* @since 1.2
*/

public class ArrayList extends AbstractList
implements List, RandomAccess, Cloneable, java.io.Serializable;

/**
* The <code>Vector</code> class implements a growable array of
* objects. Like an array, it contains components that can be
* accessed using an integer index. However, the size of a
* <code>Vector</code> can grow or shrink as needed to accommodate
* adding and removing items after the <code>Vector</code> has been created.<p>
*
* Each vector tries to optimize storage management by maintaining a
* <code>capacity</code> and a <code>capacityIncrement</code>. The
* <code>capacity</code> is always at least as large as the vector
* size; it is usually larger because as components are added to the
* vector, the vector's storage increases in chunks the size of
* <code>capacityIncrement</code>. An application can increase the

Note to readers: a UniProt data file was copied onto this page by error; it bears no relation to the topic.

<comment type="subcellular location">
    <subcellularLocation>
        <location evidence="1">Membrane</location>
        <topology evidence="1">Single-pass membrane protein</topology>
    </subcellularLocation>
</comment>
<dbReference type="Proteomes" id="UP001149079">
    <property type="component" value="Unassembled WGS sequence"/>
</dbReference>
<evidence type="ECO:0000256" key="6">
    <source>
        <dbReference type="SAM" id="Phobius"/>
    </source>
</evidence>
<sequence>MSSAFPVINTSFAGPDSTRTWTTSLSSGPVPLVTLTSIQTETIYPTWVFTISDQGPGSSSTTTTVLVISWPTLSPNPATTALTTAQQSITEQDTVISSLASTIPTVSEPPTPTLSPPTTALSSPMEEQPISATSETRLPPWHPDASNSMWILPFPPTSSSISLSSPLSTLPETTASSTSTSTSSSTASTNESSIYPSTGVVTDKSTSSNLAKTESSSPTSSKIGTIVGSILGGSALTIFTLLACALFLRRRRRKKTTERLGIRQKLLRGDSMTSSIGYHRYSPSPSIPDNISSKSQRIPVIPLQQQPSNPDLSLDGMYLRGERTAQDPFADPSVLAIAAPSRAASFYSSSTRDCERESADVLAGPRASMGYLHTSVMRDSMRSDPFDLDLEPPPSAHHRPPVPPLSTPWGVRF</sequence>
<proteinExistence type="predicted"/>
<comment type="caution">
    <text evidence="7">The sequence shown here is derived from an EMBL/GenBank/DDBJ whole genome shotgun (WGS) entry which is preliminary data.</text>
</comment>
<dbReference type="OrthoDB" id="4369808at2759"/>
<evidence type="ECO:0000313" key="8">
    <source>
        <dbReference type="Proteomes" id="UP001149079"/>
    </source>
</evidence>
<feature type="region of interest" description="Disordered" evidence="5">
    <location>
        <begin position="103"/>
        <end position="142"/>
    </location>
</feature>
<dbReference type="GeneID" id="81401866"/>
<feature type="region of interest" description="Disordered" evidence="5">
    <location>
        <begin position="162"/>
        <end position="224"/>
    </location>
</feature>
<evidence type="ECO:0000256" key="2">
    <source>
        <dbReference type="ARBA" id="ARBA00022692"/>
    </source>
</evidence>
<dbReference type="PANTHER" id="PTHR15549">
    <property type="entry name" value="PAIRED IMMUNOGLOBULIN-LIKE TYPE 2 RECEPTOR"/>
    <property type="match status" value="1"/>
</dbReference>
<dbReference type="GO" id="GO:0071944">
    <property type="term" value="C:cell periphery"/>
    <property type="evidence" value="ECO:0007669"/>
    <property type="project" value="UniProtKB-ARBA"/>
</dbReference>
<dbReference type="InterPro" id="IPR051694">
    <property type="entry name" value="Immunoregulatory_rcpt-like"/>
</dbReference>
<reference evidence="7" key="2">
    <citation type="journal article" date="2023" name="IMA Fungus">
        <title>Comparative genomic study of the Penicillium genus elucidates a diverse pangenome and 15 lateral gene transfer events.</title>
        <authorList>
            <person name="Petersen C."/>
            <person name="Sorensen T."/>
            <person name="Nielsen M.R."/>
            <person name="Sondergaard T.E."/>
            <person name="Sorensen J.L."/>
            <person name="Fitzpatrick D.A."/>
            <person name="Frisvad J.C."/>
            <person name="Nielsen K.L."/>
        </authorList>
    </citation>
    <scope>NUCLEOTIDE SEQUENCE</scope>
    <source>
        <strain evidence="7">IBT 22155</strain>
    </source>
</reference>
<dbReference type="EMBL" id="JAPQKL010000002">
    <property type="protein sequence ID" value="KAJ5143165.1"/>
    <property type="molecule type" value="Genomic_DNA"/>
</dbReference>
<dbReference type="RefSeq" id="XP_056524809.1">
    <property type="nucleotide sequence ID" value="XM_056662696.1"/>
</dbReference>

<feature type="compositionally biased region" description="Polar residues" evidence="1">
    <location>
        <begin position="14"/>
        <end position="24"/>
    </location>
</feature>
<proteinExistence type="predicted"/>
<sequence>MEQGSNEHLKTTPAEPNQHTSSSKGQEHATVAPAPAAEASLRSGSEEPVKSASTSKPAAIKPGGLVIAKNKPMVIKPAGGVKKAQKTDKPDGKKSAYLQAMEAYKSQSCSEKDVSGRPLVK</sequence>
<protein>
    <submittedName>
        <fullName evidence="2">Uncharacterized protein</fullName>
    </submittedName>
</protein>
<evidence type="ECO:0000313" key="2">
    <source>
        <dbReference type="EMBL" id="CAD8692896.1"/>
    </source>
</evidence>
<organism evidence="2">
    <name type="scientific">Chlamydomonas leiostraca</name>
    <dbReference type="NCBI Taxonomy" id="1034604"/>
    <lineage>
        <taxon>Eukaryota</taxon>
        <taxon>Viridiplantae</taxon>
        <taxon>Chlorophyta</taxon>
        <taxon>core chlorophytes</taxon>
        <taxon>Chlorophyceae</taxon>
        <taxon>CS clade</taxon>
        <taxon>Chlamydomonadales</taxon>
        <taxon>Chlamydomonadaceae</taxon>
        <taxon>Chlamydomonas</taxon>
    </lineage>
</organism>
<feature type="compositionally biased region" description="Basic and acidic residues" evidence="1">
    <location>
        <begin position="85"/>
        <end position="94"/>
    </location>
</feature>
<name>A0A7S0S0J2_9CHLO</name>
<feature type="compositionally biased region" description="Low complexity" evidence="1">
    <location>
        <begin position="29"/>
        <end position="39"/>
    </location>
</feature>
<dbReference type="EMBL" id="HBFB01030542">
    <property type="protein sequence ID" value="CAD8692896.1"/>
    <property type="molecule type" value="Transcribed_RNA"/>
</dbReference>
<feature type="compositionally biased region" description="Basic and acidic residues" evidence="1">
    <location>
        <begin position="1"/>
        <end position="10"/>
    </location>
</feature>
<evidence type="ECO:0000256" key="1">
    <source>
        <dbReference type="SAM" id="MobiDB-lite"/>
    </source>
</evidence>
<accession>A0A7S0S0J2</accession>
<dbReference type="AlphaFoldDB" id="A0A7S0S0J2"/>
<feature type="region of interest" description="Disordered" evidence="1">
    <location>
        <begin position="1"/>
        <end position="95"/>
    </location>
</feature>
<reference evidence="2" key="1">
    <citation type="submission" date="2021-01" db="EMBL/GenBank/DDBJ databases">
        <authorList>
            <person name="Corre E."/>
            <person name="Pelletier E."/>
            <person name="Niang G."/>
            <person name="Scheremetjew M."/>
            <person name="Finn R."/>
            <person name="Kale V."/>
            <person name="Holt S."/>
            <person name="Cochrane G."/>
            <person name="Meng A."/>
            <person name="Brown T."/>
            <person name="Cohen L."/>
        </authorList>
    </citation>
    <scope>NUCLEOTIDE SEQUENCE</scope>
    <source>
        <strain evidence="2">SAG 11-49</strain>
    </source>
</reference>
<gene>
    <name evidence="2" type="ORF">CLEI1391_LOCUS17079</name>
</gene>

* capacity of a vector before inserting a large number of
* components; this reduces the amount of incremental reallocation. <p>
*
* As of the Java 2 platform v1.2, this class has been retrofitted to
* implement List, so that it becomes a part of Java's collection framework.
* Unlike the new collection implementations, Vector is synchronized.<p>
*
* The Iterators returned by Vector's iterator and listIterator
* methods are <em>fail-fast</em>: if the Vector is structurally modified
* at any time after the Iterator is created, in any way except through the
* Iterator's own remove or add methods, the Iterator will throw a
* ConcurrentModificationException. Thus, in the face of concurrent
* modification, the Iterator fails quickly and cleanly, rather than risking
* arbitrary, non-deterministic behavior at an undetermined time in the future.
* The Enumerations returned by Vector's elements method are <em>not</em>